Every year, there are over 1.7 million traumatic brain injuries that occur across the United States. An estimated 7 percent of these cases are in children. Mild brain injuries are often called a "silent epidemic" as the symptoms can go unnoticed. The month of March each year is dedicated to raising awareness in West Virginia and throughout the nation about TBIs, preventing TBIs from occurring and encouraging people to seek help when a brain injury occurs.
A mild TBI occurs when the head is bumped or jolted with a force strong enough to disrupt normal brain activity. It may cause brief unconsciousness, dizziness, confusion or the sensation of "seeing stars." Mild TBIs often occur as a result of slips and falls, bicycle accidents, motor vehicle accidents, sports injuries and combative training.
When a brain injury occurs, it's important to seek out medical care. Rest is necessary in order to let the brain heal properly. If medical care isn't administered promptly, long-term problems such as chronic headaches, head pressure, slurred speech, nausea and extreme fatigue may occur. These long-term problems may take months to resolve themselves. Experts recommend always wearing helmets, wearing slip-proof shoes and using appropriate seat belts when riding in vehicles to prevent TBIs from occurring.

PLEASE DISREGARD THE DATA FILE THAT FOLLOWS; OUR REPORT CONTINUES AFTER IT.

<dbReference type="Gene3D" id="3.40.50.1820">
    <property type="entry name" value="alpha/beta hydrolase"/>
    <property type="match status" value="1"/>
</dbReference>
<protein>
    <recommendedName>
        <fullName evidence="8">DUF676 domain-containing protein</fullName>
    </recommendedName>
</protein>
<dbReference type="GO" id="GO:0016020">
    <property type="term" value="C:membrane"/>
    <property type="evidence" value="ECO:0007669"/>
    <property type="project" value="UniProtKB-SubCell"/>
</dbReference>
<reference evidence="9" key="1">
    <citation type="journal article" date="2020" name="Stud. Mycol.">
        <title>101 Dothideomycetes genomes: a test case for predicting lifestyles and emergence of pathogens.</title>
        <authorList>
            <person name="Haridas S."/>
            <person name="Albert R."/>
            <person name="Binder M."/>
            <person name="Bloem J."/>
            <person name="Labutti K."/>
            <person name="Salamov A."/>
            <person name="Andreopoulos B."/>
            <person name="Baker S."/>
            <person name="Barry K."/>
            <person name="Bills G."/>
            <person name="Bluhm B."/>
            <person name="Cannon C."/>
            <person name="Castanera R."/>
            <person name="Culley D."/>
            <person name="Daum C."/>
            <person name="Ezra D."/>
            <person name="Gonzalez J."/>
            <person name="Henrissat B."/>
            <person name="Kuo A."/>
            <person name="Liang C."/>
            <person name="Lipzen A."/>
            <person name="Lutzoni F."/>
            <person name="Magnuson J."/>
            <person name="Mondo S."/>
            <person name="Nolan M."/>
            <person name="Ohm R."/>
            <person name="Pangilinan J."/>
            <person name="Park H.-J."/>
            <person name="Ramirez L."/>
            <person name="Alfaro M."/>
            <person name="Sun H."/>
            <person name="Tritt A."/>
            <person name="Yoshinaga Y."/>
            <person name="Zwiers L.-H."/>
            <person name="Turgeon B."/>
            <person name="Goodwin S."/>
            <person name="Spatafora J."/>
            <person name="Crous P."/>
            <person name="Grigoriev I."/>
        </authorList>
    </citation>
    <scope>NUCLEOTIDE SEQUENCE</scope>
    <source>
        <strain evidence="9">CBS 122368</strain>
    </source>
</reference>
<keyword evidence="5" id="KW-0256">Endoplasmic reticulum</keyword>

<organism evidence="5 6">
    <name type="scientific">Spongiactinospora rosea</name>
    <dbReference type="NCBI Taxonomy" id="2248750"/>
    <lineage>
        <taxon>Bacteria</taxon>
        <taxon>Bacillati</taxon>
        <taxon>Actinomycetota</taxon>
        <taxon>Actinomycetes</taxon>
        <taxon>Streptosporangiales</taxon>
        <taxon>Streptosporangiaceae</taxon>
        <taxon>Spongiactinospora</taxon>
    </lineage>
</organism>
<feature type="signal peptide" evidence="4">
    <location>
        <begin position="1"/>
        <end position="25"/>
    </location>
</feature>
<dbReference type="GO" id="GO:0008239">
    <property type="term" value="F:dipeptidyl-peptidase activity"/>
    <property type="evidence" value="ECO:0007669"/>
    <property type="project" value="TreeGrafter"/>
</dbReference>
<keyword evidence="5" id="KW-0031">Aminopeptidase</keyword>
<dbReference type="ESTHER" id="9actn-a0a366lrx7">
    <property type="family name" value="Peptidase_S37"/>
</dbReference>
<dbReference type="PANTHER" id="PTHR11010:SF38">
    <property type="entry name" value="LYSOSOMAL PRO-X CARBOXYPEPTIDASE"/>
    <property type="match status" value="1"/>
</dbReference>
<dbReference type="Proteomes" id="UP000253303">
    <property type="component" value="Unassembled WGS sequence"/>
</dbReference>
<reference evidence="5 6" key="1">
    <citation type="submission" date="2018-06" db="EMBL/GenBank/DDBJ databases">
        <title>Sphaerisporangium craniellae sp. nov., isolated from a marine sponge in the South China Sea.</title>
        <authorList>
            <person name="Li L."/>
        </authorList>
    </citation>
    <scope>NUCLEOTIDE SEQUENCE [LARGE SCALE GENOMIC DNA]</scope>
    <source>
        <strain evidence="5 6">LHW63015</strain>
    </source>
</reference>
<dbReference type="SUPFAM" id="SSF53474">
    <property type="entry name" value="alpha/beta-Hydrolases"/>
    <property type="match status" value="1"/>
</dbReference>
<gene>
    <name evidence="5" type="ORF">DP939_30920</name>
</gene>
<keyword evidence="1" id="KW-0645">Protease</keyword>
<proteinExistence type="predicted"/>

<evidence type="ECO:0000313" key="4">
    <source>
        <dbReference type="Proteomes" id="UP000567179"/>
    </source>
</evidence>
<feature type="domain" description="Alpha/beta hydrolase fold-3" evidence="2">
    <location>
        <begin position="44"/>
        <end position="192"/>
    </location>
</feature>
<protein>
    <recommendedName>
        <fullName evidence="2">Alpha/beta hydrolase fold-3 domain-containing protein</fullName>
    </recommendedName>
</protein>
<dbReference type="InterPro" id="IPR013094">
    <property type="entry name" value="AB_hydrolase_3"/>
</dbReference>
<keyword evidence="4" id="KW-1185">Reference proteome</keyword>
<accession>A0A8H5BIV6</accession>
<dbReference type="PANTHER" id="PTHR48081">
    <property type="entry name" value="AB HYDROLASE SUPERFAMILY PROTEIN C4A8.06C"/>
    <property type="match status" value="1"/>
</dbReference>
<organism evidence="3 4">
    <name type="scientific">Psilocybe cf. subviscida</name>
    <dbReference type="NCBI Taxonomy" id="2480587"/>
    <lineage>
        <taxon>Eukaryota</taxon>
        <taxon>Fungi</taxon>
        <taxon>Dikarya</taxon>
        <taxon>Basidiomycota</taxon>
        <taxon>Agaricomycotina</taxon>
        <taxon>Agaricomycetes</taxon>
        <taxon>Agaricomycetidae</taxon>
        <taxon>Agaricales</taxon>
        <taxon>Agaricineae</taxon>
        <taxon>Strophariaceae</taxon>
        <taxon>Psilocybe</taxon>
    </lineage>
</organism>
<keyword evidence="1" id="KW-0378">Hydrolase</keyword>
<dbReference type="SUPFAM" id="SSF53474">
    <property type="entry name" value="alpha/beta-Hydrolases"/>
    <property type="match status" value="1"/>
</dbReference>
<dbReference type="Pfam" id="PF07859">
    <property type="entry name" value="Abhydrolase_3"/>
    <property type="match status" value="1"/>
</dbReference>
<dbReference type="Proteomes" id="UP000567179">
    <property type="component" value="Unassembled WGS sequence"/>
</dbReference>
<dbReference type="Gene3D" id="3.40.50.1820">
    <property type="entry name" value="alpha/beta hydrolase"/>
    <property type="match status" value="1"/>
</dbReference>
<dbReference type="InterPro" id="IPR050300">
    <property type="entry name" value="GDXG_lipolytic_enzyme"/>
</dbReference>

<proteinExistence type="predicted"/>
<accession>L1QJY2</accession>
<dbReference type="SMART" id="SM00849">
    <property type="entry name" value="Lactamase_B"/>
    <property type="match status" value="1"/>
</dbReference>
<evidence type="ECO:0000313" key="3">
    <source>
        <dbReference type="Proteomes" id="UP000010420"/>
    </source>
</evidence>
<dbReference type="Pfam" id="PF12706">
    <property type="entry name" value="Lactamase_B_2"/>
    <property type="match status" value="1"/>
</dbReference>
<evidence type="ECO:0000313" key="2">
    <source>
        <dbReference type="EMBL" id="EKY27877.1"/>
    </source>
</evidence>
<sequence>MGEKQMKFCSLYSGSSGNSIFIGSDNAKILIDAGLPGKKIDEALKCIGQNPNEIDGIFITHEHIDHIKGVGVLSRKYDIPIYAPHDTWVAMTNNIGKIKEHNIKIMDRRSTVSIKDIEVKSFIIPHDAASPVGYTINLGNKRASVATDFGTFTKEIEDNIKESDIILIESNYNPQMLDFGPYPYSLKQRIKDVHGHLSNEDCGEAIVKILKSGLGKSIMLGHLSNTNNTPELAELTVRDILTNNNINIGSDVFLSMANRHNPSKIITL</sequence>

When a brain injury occurs, the victim often experiences difficulty in focusing on work and school, which can have long-term effects on the future. Mild TBIs can result in costly medical bills, intensive follow-up care and missed wages. However, a personal injury suit can help an individual get the necessary treatment. The statute of limitations for making a personal injury claim in West Virginia is two years. A lawyer can help a victim determine if a brain injury occurred as a result of negligence and is in the appropriate time frame to file a claim and get accident compensation.